Replying out of order, let me start with the order I put my bullets in. I arranged those from easiest for a programmer to make happen to hardest. Trying to get co-workers who don't want to to do code reviews is definitely an uphill battle, which is why I focussed first on things that you can do which won't hit such political resistance.
On how critical the data that people work with is, I can't speak for most programmers. Speaking for myself, I have never had a programming job where I didn't wind up learning very sensitive things about people. My sense is that this is pretty typical. People stick information in a database, I have access to the database. People want to improve workflow, I get access to whatever data is in that workflow. People want financial reports run, I get to see the financial data.
I generally don't care about the data I have access to, but I get that access, and the fact that it is worth hiring me to work with the data means that someone thinks that it is worth a lot.
On your node, here is a fuller response. The attitude that, "Whatever you know and are getting by with is OK" is one that I highly dislike. Because what you don't know, will bite you. But you generally won't see that it is biting you because you don't know that you can do better. Furthermore far too many people for my taste have the attitude that they know how to program perfectly well and have no desire or need to learn more. I don't like encouraging that. See my response in the thread starting at Life beyond CGI and DBI to see an extreme example.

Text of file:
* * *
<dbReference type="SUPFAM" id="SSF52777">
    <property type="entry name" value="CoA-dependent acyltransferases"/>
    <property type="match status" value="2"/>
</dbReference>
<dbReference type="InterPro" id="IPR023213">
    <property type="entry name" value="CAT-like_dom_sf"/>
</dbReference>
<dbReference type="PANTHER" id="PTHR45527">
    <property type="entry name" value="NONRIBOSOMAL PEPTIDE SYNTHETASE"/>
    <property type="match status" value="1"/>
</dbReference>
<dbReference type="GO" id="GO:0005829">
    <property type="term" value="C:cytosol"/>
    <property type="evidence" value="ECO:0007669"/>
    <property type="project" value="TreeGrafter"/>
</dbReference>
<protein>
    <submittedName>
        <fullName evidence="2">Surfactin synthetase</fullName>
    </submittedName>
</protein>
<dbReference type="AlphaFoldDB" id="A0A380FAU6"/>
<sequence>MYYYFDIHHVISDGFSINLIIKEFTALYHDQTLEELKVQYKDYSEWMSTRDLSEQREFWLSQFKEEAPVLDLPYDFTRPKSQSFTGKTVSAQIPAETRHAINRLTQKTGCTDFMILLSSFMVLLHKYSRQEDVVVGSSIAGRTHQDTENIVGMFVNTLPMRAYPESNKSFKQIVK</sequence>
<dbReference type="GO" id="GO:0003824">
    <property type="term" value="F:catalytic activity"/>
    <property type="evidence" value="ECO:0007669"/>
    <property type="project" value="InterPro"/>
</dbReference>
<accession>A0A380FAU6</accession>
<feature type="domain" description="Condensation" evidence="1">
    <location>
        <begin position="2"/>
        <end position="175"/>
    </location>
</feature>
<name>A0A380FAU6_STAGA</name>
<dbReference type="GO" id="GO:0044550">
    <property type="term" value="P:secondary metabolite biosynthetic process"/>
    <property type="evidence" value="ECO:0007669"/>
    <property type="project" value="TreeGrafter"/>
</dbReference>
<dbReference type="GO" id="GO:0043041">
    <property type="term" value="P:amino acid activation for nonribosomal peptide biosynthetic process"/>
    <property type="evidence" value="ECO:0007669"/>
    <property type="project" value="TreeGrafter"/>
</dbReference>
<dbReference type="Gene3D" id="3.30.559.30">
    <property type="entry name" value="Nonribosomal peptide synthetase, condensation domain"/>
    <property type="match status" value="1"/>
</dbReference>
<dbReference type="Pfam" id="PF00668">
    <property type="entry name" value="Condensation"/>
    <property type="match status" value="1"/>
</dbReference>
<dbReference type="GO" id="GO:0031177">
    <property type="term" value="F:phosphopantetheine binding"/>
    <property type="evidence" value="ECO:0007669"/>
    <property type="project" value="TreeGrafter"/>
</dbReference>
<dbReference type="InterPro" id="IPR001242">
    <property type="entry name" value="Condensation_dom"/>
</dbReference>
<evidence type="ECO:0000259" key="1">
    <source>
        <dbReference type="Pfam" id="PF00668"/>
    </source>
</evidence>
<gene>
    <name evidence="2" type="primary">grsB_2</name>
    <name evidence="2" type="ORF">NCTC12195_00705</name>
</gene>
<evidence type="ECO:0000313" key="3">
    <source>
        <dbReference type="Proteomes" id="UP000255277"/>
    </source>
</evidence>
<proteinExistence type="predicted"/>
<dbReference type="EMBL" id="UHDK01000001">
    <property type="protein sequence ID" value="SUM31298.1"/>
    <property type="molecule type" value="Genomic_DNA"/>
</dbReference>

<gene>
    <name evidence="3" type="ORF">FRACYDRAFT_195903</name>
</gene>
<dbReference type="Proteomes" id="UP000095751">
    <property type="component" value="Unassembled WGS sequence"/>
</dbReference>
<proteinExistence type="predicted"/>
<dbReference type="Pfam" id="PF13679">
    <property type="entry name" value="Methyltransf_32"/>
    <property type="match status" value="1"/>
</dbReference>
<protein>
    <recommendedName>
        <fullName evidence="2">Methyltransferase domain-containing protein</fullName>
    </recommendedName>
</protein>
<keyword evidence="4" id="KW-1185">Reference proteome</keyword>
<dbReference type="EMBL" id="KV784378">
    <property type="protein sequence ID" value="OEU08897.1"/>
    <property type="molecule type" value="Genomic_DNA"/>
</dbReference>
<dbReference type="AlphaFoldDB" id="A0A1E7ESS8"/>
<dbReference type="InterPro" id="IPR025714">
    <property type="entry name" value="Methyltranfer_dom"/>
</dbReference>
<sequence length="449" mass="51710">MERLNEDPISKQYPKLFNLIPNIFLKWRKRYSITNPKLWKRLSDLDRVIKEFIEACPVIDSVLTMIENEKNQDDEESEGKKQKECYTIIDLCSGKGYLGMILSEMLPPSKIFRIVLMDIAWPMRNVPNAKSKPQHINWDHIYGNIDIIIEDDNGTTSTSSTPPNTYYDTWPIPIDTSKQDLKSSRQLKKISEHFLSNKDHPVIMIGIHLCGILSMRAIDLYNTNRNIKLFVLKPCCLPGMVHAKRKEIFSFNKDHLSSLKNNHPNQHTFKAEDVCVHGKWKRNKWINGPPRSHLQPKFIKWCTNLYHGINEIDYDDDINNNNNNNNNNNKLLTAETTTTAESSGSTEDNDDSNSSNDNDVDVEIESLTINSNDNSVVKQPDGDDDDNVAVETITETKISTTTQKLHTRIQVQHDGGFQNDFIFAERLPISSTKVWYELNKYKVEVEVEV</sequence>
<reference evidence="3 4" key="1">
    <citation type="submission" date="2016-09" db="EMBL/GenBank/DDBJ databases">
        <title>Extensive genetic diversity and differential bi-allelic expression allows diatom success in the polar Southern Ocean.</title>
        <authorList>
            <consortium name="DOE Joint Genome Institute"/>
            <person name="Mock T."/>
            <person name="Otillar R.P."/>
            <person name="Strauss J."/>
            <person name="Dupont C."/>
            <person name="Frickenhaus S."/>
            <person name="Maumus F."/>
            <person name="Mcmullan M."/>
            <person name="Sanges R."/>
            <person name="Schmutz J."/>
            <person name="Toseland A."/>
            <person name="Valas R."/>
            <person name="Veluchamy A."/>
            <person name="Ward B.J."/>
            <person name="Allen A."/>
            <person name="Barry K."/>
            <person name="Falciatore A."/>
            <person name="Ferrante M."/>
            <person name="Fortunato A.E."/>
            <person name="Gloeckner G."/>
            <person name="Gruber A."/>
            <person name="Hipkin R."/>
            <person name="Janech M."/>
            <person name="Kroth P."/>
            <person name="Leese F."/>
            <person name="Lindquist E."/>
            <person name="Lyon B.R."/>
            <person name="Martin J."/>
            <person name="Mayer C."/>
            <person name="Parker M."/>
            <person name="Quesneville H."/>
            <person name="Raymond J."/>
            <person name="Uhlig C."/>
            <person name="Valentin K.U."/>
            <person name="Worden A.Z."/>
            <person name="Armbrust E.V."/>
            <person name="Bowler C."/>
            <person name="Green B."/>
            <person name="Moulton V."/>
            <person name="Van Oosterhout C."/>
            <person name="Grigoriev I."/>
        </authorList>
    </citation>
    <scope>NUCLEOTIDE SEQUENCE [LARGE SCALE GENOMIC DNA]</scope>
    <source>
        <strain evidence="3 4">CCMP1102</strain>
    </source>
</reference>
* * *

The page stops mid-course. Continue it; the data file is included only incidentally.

On fundamentals, I fully agree. And I agree enough that I wouldn't want to filter a person on whether a certain fact was known unless knowledge of that fact was indicative of basic background for the job that they need to do. I can let not knowing placeholders pass if you have the concept of not trusting user input down - you can learn placeholders pretty easily. Perhaps you don't know them because you used Class::DBI and never needed to look under the hood. But if you are thinking of using them and need a push, I definitely think that the push is worthwhile!
Posts are HTML formatted. Put <p> </p> tags around your paragraphs. Put <code> </code> tags around your code and data!
Titles consisting of a single word are discouraged, and in most cases are disallowed outright.
Read Where should I post X? if you're not absolutely sure you're posting in the right place.
Please read these before you post! —
Posts may use any of the Perl Monks Approved HTML tags:
You may need to use entities for some characters, as follows. (Exception: Within code tags, you can put the characters literally.)
- a, abbr, b, big, blockquote, br, caption, center, col, colgroup, dd, del, div, dl, dt, em, font, h1, h2, h3, h4, h5, h6, hr, i, ins, li, ol, p, pre, readmore, small, span, spoiler, strike, strong, sub, sup, table, tbody, td, tfoot, th, thead, tr, tt, u, ul, wbr
Link using PerlMonks shortcuts! What shortcuts can I use for linking?
See Writeup Formatting Tips and other pages linked from there for more info.
| & || & |
| < || < |
| > || > |
| [ || [ |
| ] || ] ||